How To Treat Burn Injuries In Pets

With unpredictable wildfires spreading across the country, it's important for pet parents know basic burn injury first aid and the various treatments available.

Eric Mann, DVM

Updated May 10, 2023 • Published May 10, 2023

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How To Treat Burn Injuries In Pets

Summertime means more campfires, warmer air, and in the western part of the country, dry season. And with all this comes wildfires.

Wildfire season brings with it a high risk of burn injuries. As pet parents, it's important to understand burns and the various treatments available, both at home and by your veterinarian. 

Different types of burn injuries

To start, there are four classifications of burns, grades 1 to 4. A grade 1 burn is superficial, just the outer layers of skin. Grade 2 is partial thickness, so not down to the germal layer of the skin. Grade 3 is full thickness, through all layers of skin. Grade 4 is through internal tissue, and is the most severe.

How to treat a grade 1 burn

Grade 1 burns can be treated mostly at home. Grade 1 burns blister and rarely get infected if kept clean. You can clean with just soap and water if the injured area is covered in dirt.

Grade 1 burns are treated topically with silver sulfadiazine cream. Silver sulfadiazine is antibacterial and keeps all tissue under the cream moisturized. You can cover a grade 1 burn with a light bandage if your dog is licking at it, but in most cases, it won't be necessary.  

How to treat a grade 2 burn

Grade 2 burns and above should be treated by a veterinarian. Any partial thickness or full thickness burn is prone to infection.

A grade 2 burn is treated by removing the dead tissue around the burn to get a clean edge. It's then bandaged depending on the size of the burn—this could be a wet to dry bandage or a padded bandage with silver sulfadiazine cream or other antibacterial cream. A wet to dry bandage means that the padding over the wound is wet with sterile water to remove pus or other debris from the wound. Wet to dry bandages have to be changed daily, so some pets are hospitalized or brought back daily. Oral antibiotics are also typically used as well as some form of pain medicine, typically an anti-inflammatory.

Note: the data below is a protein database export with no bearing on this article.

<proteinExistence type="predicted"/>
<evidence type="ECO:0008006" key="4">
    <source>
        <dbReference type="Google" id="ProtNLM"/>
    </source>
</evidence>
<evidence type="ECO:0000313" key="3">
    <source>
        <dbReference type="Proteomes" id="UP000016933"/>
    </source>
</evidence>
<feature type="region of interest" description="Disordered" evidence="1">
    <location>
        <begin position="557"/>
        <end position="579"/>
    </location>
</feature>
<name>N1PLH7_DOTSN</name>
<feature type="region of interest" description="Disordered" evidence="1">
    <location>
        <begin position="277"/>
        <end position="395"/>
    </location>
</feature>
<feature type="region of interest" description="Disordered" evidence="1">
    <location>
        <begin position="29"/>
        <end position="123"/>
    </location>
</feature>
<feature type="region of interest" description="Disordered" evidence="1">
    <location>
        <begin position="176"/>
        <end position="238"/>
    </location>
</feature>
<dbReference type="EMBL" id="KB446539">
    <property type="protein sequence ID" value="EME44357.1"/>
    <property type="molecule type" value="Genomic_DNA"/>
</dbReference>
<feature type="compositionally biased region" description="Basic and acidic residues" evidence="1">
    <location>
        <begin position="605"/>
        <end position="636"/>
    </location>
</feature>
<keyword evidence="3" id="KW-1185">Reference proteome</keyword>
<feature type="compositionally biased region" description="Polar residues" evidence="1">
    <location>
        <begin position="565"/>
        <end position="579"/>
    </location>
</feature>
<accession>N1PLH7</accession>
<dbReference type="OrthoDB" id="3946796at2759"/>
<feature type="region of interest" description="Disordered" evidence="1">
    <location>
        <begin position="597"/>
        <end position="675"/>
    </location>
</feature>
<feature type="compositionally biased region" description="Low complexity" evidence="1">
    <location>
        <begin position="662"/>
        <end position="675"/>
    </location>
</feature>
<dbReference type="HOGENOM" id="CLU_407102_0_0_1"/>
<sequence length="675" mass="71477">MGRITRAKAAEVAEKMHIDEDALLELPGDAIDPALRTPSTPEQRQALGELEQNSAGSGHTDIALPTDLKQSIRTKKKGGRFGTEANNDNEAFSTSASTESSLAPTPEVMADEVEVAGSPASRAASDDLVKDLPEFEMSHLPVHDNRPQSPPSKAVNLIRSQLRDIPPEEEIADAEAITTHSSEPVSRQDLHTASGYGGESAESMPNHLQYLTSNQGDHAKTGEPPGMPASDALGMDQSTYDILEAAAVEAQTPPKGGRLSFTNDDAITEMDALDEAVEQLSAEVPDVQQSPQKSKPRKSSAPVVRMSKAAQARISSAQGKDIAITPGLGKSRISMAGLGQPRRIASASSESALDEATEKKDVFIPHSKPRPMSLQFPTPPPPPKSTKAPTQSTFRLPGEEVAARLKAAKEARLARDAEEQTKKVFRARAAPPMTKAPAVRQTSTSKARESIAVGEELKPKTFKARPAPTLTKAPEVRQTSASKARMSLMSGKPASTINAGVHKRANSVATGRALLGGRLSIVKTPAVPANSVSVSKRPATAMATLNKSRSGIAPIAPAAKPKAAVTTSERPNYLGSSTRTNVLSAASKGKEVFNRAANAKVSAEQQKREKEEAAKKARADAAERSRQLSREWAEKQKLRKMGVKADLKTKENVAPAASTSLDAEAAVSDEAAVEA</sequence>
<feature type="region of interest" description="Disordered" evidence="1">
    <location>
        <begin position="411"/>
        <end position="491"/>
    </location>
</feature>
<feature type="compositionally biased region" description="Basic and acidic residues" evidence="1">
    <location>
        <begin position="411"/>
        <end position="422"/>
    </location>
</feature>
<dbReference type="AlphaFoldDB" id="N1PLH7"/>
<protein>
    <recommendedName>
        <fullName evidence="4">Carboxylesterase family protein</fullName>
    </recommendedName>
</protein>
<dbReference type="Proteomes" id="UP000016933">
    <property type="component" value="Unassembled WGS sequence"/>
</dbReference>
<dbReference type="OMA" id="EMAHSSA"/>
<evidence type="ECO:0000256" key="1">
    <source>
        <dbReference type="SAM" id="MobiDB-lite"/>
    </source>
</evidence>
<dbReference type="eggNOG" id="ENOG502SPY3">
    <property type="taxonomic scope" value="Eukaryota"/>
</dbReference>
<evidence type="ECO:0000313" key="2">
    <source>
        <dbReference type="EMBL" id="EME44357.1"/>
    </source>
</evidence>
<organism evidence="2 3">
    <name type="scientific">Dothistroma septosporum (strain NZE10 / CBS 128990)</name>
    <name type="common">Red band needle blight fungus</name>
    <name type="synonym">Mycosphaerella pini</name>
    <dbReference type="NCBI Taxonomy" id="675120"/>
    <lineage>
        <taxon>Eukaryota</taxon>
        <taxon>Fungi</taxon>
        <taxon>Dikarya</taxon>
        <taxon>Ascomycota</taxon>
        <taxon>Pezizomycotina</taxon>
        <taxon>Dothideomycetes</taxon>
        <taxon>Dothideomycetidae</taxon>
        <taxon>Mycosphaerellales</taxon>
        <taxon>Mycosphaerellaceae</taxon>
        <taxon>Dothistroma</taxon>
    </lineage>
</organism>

How to treat a grade 3 burn

Depending on the size of the burn, grade 3 burns can be difficult to treat in a general hospital because they are full thickness. At this point, you need to care for exposed muscle and subcutaneous tissue. In a smaller burn, a veterinarian will complete the above process, remove dead tissue, and get a clean edge to the wound. If the injury is small enough, they may be able to close with remaining skin, but it will most likely will need to be treated as an open wound.

Again, wet to dry bandages, silver sulfadiazine cream, and oral medications will be administered. Most grade 3 burns are going to be hospitalized for a few days to prevent sepsis (whole body infection) and to keep the pet hydrated with IV fluids. Most likely, there will be some sort of other damage from the fire to your pet such as smoke inhalation.  

How to treat a grade 4 burn

Grade 4 burns must be treated by a veterinarian, and possibly even a specialist. This is going to require months of treatment both in hospital and at home. Even a smaller grade 4 burn is critical.

Every grade 4 burn is going to require surgical intervention, skin grafts, and hospitalization. Suffice it to say, if your dog or cat has a grade 4 burn, you're going to get to know your vet and the staff very well.  

Other treatments for burn injuries

There are also some new ways to treat burns that not every vet clinic has access to. These include hyperbaric oxygen therapy, ozone therapy, and Phovia treatment, in addition to new technologies being developed every day.

Hyperbaric oxygen therapy (HBOT) and ozone the therapy are the same—oxygen in a higher concentration is supplied to the tissues that are burned. HBOT is done under pressure that allows more oxygen to the tissues. Ozone is an unstable form of oxygen that can be injected around a wound, applied in an ointment, or as a liquid. Phovia is a new treatment using a special gel with an ultraviolet light ( Not every clinic has these capabilities, and these are adjunct therapies that are not necessary, but may help pets heal more quickly.

If you're concerned that your pet has suffered a burn and aren't sure about next steps, the Pawp team is here to help 24/7—no appointment required.

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